4. One of the most infuriating things about the trashcat scenario is that their behavior is both largely sanctioned and denounced by the people here. I’ve had conversations with my students where they’ve talked about how much they hate the cats as well, and yet, I’ve seen so many people throwing out chicken bones, mostly empty cans of tuna fish and other quasi-edible morsels to the cats. This morning, I heard a godawful, pained yowling coming from outside. When we left our apartment later today, I saw it was a freakish looking white cat with a pile of half-eaten scraps in front of it. Then, a guy came out of nowhere and fed more trash to the cat. This is the same cat that I’ve caught sneaking into our building before, and the likely culprit of the trash-bag ripping incident that left our hallway covered in garbage for nearly two days. Similar to tiger sharks, zombies, and other apex predators, once a trashcat has identified a food source, it will seldom leave until all resources have been consumed.
So, there you have it. These are some of the reasons why I hate cats now.I understand that we have a lot of friends who love and cherish cats, and that’s cool. I can differentiate between your precious feline and the demonic entities that have plagued me for the past year. Just please don’t ask either one of us to catsit.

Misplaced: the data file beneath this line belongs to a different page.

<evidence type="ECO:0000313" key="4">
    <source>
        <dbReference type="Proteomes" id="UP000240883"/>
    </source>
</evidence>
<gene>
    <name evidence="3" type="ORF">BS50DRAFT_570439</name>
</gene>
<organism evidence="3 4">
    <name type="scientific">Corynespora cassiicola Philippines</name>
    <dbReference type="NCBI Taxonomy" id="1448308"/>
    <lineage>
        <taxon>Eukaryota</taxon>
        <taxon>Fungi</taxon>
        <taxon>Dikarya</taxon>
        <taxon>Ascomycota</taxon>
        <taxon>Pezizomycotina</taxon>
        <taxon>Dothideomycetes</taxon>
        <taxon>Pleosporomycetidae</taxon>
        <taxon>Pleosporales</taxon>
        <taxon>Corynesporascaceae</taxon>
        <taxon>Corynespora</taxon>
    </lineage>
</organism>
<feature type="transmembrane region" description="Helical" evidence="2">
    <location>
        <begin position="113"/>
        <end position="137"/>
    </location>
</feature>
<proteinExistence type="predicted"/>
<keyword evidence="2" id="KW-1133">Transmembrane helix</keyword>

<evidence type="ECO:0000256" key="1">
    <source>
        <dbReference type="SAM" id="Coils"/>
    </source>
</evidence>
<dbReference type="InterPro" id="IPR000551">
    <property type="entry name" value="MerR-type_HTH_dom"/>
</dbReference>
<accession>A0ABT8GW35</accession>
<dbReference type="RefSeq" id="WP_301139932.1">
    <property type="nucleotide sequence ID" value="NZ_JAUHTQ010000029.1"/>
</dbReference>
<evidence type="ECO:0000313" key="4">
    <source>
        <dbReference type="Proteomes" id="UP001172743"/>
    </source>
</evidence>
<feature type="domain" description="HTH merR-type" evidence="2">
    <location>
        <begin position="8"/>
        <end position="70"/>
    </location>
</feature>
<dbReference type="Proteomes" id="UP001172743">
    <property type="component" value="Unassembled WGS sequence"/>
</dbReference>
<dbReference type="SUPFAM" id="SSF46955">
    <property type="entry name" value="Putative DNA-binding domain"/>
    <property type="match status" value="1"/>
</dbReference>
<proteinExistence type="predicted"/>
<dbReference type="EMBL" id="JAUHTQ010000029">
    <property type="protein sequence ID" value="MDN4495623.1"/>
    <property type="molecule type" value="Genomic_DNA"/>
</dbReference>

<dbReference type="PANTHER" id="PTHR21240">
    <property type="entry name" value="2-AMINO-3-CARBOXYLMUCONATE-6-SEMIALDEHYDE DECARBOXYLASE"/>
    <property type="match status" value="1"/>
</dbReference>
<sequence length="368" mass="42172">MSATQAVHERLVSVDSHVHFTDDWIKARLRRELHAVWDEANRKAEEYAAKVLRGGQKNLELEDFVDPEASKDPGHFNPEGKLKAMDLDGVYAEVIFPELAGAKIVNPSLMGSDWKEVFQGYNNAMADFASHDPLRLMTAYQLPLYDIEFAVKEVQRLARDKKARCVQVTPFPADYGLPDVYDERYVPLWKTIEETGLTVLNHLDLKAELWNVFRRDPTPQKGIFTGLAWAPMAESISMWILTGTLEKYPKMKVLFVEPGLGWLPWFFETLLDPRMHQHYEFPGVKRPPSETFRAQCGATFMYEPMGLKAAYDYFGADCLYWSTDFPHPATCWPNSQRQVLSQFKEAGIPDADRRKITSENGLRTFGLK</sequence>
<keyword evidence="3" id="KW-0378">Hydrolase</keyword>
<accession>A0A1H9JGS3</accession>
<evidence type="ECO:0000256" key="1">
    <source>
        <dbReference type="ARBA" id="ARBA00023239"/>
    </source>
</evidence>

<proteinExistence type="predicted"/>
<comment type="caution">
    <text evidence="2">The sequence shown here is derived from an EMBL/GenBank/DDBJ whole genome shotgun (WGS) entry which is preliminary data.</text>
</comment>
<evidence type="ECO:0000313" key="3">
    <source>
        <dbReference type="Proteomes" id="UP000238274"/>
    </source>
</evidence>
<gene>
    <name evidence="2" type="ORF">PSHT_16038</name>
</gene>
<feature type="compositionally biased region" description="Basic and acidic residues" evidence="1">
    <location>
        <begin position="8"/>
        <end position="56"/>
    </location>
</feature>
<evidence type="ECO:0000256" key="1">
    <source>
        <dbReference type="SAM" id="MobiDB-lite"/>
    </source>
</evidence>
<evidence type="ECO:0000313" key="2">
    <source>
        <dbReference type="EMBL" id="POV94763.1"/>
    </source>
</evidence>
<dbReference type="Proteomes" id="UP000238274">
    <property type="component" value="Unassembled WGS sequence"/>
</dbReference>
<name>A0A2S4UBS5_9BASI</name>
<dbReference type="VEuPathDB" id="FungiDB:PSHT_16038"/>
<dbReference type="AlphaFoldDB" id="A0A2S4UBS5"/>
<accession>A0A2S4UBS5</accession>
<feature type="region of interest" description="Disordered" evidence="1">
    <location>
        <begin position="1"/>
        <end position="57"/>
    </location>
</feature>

This entry was originally going to be about dumb things that I’ve seen cats do here, but space was limited.
23 July, 2010
Throughout our time here, we’ve been telling you about our awesome trips to Lebanon and Nuweiba, the horrific stories from working with children and questionable institutions, but we haven’t really talked much about the food situation in our current lives. Mothers beware, this might make you want to send us a gift basket of avocados, quality sushi and infant sized burritos. Hint hint.
Our regular diet consists of random meals that we make at home. They’re usually fairly nutritious and tasty as we make some kind of pasta, stir fry or Thai curry rife with vegetables. However, sometimes we decide not to eat at home, either because of exhaustion driven laziness or the mutual desire to try something else for a change. We’ve realized in our time here that as plentiful as the options are, sometimes we really can’t wait to get back to America where we can eat burritos, General Tso’s tofu and other awesome Americanized ethnic foods that the nation’s numerous metropolises have to offer.
The food that we eat the most is very true to the heart Egyptian food; Abu Rabia. We frequent this place as it is close to our work, our home, uber cheap, filling and pretty tasty. You can get a satisfying meal with a fair amount of leftovers for about 12 Egyptian pounds, which is about two dollars and a quarter. Here’s what we usually get:
Gini Falafel – Gini is the Egyptian word for the currency here (Egyptian pound). With this we get One Egyptian pound worth of falafel (5 small pieces).
Gini aaysh – Aaysh is the word for Bread. The type of bread we get is like small soft pita bread. It’s pretty bland unless you eat it with something. Aaysh Balady (Bread Local – Literally) is government subsidized flavorless pita like bread. Add a few sourdough baguettes to the gift basket, good bread is not very commonplace in Egypt.